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I love books. I read constantly and so does the munchkin. I’m always looking for book recommendation. 

So, need some Christmas present ideas? The New York Times has released their list of notable children’s books of 2008. Here is the list:

Wabi Sabi
By Mark Reibstein. Illustrated by Ed Young.
Little, Brown & Company Books for Young Readers. $16.99. (Ages 3 to 6)

In this book of ingeniously layered text — both narrative and haiku — and gorgeous collage art, a cat named Wabi Sabi sets out to discover the meaning of her name. Chosen by The Times as a Best Illustrated Children’s Book of 2008.

The Kingdom on the Waves
The Astonishing Life of Octavian Nothing, Traitor to the Nation, Volume 2.
By M. T. Anderson.
Candlewick Press. $22.99. (Ages 14 and up)

This sequel completes the story of race and revolution told in “The Pox Party.” As Octavian Nothing, escaped from slavery, joins up with British forces in Boston, his story encompasses both the comic and the tragic with sweeping ambition.

Sunrise Over Fallujah
By Walter Dean Myers
Scholastic Press. $17.99. (Ages 12 and up)

An idealistic young soldier lands in Iraq’s deadly hall of mirrors, in a kind of sequel to Myers’s 1988 Vietnam novel, “Fallen Angels.” In this powerful new book, laced with violence but also warmth and humor, the narrator faces humanitarian missions that turn into deadly ambushes (a detonator is concealed in a tub of flour) and bears witness to the killing of friend and enemy alike.

I have not read this book yet. However, Fallen Angels is one of my favorite books. Walter Dean Myers is a wonderful young adult author. 

The Hunger Games
By Suzanne Collins
Scholastic Press. $17.99. (Ages 12 and up)

A brilliantly plotted tale that begins after North American society has been decimated by climate change and war. In this world, children fight to the death in ritual games — a form of both repression and entertainment in the country of Panem. When her younger sister is picked to compete, Katniss Everdeen, a skilled hunter, makes the fateful choice to take her place.

Little Brother
By Cory Doctorow
Tor/Tom Doherty Associates. $17.95. (Ages 13 and up)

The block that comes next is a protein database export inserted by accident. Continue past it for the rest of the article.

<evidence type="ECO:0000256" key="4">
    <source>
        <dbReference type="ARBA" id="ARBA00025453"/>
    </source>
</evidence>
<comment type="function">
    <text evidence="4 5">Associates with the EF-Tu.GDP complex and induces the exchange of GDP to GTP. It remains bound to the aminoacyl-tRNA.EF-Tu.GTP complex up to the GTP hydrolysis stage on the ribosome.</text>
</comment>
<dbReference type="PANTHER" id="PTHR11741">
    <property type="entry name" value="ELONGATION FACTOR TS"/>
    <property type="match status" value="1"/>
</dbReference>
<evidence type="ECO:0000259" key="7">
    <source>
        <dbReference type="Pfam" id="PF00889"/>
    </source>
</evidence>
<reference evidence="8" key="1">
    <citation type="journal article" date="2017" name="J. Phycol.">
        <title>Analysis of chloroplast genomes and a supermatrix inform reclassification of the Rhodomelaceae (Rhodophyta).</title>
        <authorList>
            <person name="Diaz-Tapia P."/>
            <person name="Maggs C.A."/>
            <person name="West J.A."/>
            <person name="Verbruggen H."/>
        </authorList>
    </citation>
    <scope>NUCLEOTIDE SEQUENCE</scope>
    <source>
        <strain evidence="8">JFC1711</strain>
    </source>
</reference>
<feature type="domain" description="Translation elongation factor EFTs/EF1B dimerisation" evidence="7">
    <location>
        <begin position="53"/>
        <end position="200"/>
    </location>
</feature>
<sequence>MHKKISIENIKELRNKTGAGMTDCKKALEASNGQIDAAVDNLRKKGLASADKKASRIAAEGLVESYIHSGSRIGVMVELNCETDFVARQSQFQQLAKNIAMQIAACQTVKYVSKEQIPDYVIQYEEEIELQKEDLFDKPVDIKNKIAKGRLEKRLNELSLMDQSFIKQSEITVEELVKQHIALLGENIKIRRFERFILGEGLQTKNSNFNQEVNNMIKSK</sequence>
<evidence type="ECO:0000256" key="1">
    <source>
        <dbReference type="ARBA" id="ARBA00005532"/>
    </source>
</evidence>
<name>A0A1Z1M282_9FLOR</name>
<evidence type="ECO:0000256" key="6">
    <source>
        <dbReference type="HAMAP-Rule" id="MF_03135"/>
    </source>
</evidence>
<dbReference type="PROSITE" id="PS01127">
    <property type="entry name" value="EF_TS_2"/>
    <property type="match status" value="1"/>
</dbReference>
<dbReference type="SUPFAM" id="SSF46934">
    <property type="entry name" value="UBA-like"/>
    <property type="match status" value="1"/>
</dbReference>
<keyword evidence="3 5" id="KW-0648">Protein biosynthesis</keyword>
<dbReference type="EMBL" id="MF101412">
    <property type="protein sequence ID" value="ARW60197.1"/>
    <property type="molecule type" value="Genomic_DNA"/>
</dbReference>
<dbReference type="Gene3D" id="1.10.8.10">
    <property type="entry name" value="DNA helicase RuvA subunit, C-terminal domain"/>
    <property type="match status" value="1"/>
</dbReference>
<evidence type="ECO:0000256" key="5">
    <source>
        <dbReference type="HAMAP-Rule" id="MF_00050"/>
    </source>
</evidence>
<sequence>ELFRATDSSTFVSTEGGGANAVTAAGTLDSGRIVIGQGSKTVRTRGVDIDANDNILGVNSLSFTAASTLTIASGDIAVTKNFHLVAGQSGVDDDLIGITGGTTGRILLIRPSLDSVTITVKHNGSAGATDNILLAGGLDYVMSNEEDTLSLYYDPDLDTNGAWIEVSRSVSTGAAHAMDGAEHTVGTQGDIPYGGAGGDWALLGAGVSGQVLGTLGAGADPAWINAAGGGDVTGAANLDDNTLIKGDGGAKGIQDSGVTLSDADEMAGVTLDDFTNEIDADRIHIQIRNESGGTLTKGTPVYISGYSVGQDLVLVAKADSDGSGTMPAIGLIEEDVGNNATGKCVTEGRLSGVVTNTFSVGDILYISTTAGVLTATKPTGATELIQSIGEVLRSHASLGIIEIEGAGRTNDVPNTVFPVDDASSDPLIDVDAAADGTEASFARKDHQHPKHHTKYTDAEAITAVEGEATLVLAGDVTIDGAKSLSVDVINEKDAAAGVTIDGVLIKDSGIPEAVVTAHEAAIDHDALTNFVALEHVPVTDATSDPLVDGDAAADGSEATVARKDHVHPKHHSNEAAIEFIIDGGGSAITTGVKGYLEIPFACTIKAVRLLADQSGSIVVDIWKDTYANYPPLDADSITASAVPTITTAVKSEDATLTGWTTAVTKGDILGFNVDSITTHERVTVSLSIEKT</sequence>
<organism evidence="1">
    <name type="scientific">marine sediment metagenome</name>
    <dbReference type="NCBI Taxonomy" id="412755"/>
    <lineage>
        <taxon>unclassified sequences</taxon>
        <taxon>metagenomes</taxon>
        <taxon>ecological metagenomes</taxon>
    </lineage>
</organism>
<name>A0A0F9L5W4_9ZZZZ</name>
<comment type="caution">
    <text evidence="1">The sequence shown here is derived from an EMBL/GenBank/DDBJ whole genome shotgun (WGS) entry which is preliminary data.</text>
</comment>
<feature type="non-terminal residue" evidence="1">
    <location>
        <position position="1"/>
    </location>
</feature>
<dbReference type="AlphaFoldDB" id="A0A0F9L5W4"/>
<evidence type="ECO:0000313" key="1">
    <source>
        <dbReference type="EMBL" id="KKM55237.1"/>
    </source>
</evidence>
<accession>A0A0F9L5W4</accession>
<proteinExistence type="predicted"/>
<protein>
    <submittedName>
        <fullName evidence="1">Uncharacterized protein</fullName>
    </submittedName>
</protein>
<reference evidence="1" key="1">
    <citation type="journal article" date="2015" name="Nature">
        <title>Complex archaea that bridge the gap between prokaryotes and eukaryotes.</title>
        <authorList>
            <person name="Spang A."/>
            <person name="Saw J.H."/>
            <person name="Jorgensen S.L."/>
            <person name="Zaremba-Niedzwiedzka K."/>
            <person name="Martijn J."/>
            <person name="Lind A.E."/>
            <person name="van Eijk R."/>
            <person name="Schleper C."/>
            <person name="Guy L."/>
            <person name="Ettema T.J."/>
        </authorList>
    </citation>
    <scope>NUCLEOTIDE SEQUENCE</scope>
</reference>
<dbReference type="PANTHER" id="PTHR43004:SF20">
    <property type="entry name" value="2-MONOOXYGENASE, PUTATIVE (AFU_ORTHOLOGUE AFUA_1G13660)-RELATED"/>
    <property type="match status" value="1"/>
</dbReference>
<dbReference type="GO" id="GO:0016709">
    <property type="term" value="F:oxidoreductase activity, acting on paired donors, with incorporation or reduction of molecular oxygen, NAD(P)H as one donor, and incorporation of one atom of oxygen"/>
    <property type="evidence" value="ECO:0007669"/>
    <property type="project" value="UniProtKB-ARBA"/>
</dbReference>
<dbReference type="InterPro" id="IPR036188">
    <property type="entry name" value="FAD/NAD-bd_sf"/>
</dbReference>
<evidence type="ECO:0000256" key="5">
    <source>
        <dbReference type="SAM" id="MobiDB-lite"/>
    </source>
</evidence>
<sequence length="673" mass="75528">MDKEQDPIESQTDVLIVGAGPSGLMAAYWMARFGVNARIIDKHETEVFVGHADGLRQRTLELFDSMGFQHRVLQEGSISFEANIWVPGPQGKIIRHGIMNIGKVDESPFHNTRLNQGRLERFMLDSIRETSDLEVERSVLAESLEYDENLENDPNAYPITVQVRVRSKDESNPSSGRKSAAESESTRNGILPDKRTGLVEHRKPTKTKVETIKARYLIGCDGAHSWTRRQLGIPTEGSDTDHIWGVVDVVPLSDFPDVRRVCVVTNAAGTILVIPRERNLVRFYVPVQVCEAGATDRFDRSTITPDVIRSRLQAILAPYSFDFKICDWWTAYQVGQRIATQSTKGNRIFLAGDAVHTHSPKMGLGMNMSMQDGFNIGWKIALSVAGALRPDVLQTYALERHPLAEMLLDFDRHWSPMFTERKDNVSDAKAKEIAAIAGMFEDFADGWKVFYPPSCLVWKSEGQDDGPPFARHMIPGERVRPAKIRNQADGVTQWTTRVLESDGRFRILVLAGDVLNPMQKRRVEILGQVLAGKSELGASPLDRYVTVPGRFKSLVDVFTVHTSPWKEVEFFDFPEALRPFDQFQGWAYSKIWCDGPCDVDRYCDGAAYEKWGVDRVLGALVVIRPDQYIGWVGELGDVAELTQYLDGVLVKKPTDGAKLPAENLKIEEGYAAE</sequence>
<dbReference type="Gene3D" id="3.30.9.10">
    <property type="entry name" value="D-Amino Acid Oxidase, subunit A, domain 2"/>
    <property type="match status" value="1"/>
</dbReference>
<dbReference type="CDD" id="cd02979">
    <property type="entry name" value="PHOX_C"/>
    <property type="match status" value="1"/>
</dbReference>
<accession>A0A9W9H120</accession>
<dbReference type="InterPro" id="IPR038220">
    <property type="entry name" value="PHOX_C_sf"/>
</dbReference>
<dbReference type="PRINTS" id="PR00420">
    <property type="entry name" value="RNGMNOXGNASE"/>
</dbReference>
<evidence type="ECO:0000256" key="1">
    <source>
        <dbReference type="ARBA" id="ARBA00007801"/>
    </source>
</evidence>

A near-future terrorist attack hits San Francisco, and Marcus Yallow, 17, playing hooky from high school, is detained in the crackdown that follows. The experience leads him into an ingenious program of resistance and civil rights activism in a novel that is at once an entertaining thriller, a thoughtful polemic and a practical handbook of digital-age self-defense.

By Marion Bataille
Neal Porter/Roaring Brook Press. $19.95. (Ages 5 and up)

A simple but sophisticated idea animates this small, chunky pop-up book, which does wonders with the letters A through Z. In Bataille’s paper engineering, B doubles as 3, C flips over to become a D, U is a perfect pa rabola, and so on, all in bold black, white and red. This stylish and interactive work of art can be read again and again.

Ten Little Fingers and Ten Little Toes
By Mem Fox. Illustrated by Helen Oxenbury
Harcourt Children’s Books. $16. (Ages 3 to 5)

A witty and winsome look at babies around the world that has a toe-tapping refrain: the words sound easy and familiar, as though they have been handed down to children forever. And the story ends with a pitch-perfect moment: one little baby who is “mine, all mine.”

The Disreputable History of Frankie Landau-Banks
By E. Lockhart
Hyperion. $16.99. (Ages 12 and up)

A nominee for a National Book Award in young people’s literature, E. Lockhart’s latest concerns “a nice girl” who remakes herself as a “near-criminal mastermind,” with pranks that upend her school’s oppressive power structure (created by and for boys). It’s a homage to girl power, with a protagonist who is fearless.

[Photo Credit: Book Cover]

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Marcy at Stretching a Buck is having a great giveaway. She is giving away Kiss My Face products for kids. The products are all natural and “they contain no artificial colors or fragrances, noparabens and no Sodium Lauryl Sulfate.” They look fantastic! Go over to her blog for a chance to win. Good luck!

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We’re Moving!

I will be taking a break from writing for about a week because my daughter and I are moving. Don’t worry we aren’t leaving Columbus, just moving to a new neighborhood.

Moving is absolutely crazy, especially with a toddler. So for the next week, I will be packing, painting, and moving! 

[Photo credit: Box]

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